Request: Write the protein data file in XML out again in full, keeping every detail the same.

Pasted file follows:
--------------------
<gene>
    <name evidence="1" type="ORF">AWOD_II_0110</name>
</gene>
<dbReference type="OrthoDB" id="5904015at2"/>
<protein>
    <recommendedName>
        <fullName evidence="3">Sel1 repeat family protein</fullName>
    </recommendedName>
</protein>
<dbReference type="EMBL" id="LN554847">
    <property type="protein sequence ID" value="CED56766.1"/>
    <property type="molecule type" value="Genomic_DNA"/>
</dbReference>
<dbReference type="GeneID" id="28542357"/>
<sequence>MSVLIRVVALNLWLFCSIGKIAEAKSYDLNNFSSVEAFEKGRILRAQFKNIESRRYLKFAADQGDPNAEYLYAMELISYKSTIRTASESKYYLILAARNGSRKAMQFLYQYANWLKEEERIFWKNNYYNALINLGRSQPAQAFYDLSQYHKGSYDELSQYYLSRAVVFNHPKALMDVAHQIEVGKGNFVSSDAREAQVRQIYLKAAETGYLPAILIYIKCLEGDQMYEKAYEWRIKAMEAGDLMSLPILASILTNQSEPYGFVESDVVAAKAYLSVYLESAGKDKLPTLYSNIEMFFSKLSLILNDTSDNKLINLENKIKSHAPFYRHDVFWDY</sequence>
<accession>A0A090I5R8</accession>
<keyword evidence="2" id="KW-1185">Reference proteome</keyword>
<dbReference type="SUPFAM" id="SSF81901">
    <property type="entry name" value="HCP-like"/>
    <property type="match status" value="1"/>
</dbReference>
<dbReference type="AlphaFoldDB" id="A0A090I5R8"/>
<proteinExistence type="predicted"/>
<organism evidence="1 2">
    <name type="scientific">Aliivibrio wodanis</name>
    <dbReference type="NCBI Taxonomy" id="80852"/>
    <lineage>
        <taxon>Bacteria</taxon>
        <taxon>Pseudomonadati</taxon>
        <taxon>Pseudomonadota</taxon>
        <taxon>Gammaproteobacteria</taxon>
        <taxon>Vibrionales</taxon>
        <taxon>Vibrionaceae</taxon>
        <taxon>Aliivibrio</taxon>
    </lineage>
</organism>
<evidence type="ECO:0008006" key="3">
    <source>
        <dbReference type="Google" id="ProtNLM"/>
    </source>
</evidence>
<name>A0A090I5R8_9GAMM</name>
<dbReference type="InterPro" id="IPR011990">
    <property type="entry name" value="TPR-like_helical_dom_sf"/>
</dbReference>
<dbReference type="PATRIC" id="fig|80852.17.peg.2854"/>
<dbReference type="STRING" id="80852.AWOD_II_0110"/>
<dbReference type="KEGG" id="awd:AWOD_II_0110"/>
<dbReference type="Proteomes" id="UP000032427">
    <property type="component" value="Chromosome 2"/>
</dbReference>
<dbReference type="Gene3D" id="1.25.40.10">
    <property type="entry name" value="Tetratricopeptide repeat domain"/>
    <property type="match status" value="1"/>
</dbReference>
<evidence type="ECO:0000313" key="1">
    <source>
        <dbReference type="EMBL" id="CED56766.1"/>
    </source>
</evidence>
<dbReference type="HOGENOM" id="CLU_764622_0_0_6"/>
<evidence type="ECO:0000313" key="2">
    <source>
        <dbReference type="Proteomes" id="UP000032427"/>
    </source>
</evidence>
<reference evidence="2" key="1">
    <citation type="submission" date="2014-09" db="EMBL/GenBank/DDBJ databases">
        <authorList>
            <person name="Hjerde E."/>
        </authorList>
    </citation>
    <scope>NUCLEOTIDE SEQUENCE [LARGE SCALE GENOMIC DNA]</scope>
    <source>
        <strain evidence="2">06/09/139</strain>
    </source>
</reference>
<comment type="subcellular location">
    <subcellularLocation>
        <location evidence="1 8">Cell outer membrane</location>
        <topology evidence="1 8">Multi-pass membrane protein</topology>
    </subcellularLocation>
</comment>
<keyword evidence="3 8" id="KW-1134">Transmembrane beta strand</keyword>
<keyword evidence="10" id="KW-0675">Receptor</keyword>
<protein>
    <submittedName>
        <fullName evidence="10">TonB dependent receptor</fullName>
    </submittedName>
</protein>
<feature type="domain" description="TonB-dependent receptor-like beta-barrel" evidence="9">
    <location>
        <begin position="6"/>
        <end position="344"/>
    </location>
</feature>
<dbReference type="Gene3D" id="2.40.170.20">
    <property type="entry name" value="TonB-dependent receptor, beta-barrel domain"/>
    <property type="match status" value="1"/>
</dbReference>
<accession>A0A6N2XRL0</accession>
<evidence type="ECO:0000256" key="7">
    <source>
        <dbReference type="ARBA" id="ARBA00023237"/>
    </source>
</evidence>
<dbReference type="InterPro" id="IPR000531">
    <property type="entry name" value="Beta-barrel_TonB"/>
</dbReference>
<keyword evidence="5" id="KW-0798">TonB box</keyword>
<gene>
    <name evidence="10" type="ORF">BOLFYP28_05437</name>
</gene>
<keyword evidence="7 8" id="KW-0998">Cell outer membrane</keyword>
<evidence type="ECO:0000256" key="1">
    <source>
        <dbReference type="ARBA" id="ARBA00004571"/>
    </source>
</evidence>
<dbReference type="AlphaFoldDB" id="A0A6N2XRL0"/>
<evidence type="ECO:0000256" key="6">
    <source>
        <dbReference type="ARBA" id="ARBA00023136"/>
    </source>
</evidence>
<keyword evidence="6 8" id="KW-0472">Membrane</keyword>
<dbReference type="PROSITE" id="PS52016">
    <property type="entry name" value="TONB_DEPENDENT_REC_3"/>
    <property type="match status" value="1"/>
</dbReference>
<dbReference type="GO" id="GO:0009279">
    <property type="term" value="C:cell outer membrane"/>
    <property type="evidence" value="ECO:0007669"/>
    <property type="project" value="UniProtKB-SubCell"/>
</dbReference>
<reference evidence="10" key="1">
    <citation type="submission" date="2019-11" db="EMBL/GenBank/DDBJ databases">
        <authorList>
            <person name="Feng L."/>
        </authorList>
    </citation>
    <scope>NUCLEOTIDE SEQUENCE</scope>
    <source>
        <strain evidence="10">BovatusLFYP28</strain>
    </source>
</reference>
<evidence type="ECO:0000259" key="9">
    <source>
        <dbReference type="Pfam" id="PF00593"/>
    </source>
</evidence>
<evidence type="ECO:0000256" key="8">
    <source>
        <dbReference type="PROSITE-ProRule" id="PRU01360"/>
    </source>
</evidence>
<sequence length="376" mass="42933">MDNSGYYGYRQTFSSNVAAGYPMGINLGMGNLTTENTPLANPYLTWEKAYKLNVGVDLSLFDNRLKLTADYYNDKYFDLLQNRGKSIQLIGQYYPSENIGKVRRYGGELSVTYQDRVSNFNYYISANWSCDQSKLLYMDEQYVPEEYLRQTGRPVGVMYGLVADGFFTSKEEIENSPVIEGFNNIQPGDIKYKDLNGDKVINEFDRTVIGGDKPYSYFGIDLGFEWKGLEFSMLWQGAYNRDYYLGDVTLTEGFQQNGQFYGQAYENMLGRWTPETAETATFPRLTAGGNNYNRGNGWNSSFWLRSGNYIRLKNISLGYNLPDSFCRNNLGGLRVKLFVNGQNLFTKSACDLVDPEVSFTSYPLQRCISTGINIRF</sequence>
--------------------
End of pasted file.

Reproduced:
<gene>
    <name evidence="1" type="ORF">AWOD_II_0110</name>
</gene>
<dbReference type="OrthoDB" id="5904015at2"/>
<protein>
    <recommendedName>
        <fullName evidence="3">Sel1 repeat family protein</fullName>
    </recommendedName>
</protein>
<dbReference type="EMBL" id="LN554847">
    <property type="protein sequence ID" value="CED56766.1"/>
    <property type="molecule type" value="Genomic_DNA"/>
</dbReference>
<dbReference type="GeneID" id="28542357"/>
<sequence>MSVLIRVVALNLWLFCSIGKIAEAKSYDLNNFSSVEAFEKGRILRAQFKNIESRRYLKFAADQGDPNAEYLYAMELISYKSTIRTASESKYYLILAARNGSRKAMQFLYQYANWLKEEERIFWKNNYYNALINLGRSQPAQAFYDLSQYHKGSYDELSQYYLSRAVVFNHPKALMDVAHQIEVGKGNFVSSDAREAQVRQIYLKAAETGYLPAILIYIKCLEGDQMYEKAYEWRIKAMEAGDLMSLPILASILTNQSEPYGFVESDVVAAKAYLSVYLESAGKDKLPTLYSNIEMFFSKLSLILNDTSDNKLINLENKIKSHAPFYRHDVFWDY</sequence>
<accession>A0A090I5R8</accession>
<keyword evidence="2" id="KW-1185">Reference proteome</keyword>
<dbReference type="SUPFAM" id="SSF81901">
    <property type="entry name" value="HCP-like"/>
    <property type="match status" value="1"/>
</dbReference>
<dbReference type="AlphaFoldDB" id="A0A090I5R8"/>
<proteinExistence type="predicted"/>
<organism evidence="1 2">
    <name type="scientific">Aliivibrio wodanis</name>
    <dbReference type="NCBI Taxonomy" id="80852"/>
    <lineage>
        <taxon>Bacteria</taxon>
        <taxon>Pseudomonadati</taxon>
        <taxon>Pseudomonadota</taxon>
        <taxon>Gammaproteobacteria</taxon>
        <taxon>Vibrionales</taxon>
        <taxon>Vibrionaceae</taxon>
        <taxon>Aliivibrio</taxon>
    </lineage>
</organism>
<evidence type="ECO:0008006" key="3">
    <source>
        <dbReference type="Google" id="ProtNLM"/>
    </source>
</evidence>
<name>A0A090I5R8_9GAMM</name>
<dbReference type="InterPro" id="IPR011990">
    <property type="entry name" value="TPR-like_helical_dom_sf"/>
</dbReference>
<dbReference type="PATRIC" id="fig|80852.17.peg.2854"/>
<dbReference type="STRING" id="80852.AWOD_II_0110"/>
<dbReference type="KEGG" id="awd:AWOD_II_0110"/>
<dbReference type="Proteomes" id="UP000032427">
    <property type="component" value="Chromosome 2"/>
</dbReference>
<dbReference type="Gene3D" id="1.25.40.10">
    <property type="entry name" value="Tetratricopeptide repeat domain"/>
    <property type="match status" value="1"/>
</dbReference>
<evidence type="ECO:0000313" key="1">
    <source>
        <dbReference type="EMBL" id="CED56766.1"/>
    </source>
</evidence>
<dbReference type="HOGENOM" id="CLU_764622_0_0_6"/>
<evidence type="ECO:0000313" key="2">
    <source>
        <dbReference type="Proteomes" id="UP000032427"/>
    </source>
</evidence>
<reference evidence="2" key="1">
    <citation type="submission" date="2014-09" db="EMBL/GenBank/DDBJ databases">
        <authorList>
            <person name="Hjerde E."/>
        </authorList>
    </citation>
    <scope>NUCLEOTIDE SEQUENCE [LARGE SCALE GENOMIC DNA]</scope>
    <source>
        <strain evidence="2">06/09/139</strain>
    </source>
</reference>
<comment type="subcellular location">
    <subcellularLocation>
        <location evidence="1 8">Cell outer membrane</location>
        <topology evidence="1 8">Multi-pass membrane protein</topology>
    </subcellularLocation>
</comment>
<keyword evidence="3 8" id="KW-1134">Transmembrane beta strand</keyword>
<keyword evidence="10" id="KW-0675">Receptor</keyword>
<protein>
    <submittedName>
        <fullName evidence="10">TonB dependent receptor</fullName>
    </submittedName>
</protein>
<feature type="domain" description="TonB-dependent receptor-like beta-barrel" evidence="9">
    <location>
        <begin position="6"/>
        <end position="344"/>
    </location>
</feature>
<dbReference type="Gene3D" id="2.40.170.20">
    <property type="entry name" value="TonB-dependent receptor, beta-barrel domain"/>
    <property type="match status" value="1"/>
</dbReference>
<accession>A0A6N2XRL0</accession>
<evidence type="ECO:0000256" key="7">
    <source>
        <dbReference type="ARBA" id="ARBA00023237"/>
    </source>
</evidence>
<dbReference type="InterPro" id="IPR000531">
    <property type="entry name" value="Beta-barrel_TonB"/>
</dbReference>
<keyword evidence="5" id="KW-0798">TonB box</keyword>
<gene>
    <name evidence="10" type="ORF">BOLFYP28_05437</name>
</gene>
<keyword evidence="7 8" id="KW-0998">Cell outer membrane</keyword>
<evidence type="ECO:0000256" key="1">
    <source>
        <dbReference type="ARBA" id="ARBA00004571"/>
    </source>
</evidence>
<dbReference type="AlphaFoldDB" id="A0A6N2XRL0"/>
<evidence type="ECO:0000256" key="6">
    <source>
        <dbReference type="ARBA" id="ARBA00023136"/>
    </source>
</evidence>
<keyword evidence="6 8" id="KW-0472">Membrane</keyword>
<dbReference type="PROSITE" id="PS52016">
    <property type="entry name" value="TONB_DEPENDENT_REC_3"/>
    <property type="match status" value="1"/>
</dbReference>
<dbReference type="GO" id="GO:0009279">
    <property type="term" value="C:cell outer membrane"/>
    <property type="evidence" value="ECO:0007669"/>
    <property type="project" value="UniProtKB-SubCell"/>
</dbReference>
<reference evidence="10" key="1">
    <citation type="submission" date="2019-11" db="EMBL/GenBank/DDBJ databases">
        <authorList>
            <person name="Feng L."/>
        </authorList>
    </citation>
    <scope>NUCLEOTIDE SEQUENCE</scope>
    <source>
        <strain evidence="10">BovatusLFYP28</strain>
    </source>
</reference>
<evidence type="ECO:0000259" key="9">
    <source>
        <dbReference type="Pfam" id="PF00593"/>
    </source>
</evidence>
<evidence type="ECO:0000256" key="8">
    <source>
        <dbReference type="PROSITE-ProRule" id="PRU01360"/>
    </source>
</evidence>
<sequence length="376" mass="42933">MDNSGYYGYRQTFSSNVAAGYPMGINLGMGNLTTENTPLANPYLTWEKAYKLNVGVDLSLFDNRLKLTADYYNDKYFDLLQNRGKSIQLIGQYYPSENIGKVRRYGGELSVTYQDRVSNFNYYISANWSCDQSKLLYMDEQYVPEEYLRQTGRPVGVMYGLVADGFFTSKEEIENSPVIEGFNNIQPGDIKYKDLNGDKVINEFDRTVIGGDKPYSYFGIDLGFEWKGLEFSMLWQGAYNRDYYLGDVTLTEGFQQNGQFYGQAYENMLGRWTPETAETATFPRLTAGGNNYNRGNGWNSSFWLRSGNYIRLKNISLGYNLPDSFCRNNLGGLRVKLFVNGQNLFTKSACDLVDPEVSFTSYPLQRCISTGINIRF</sequence>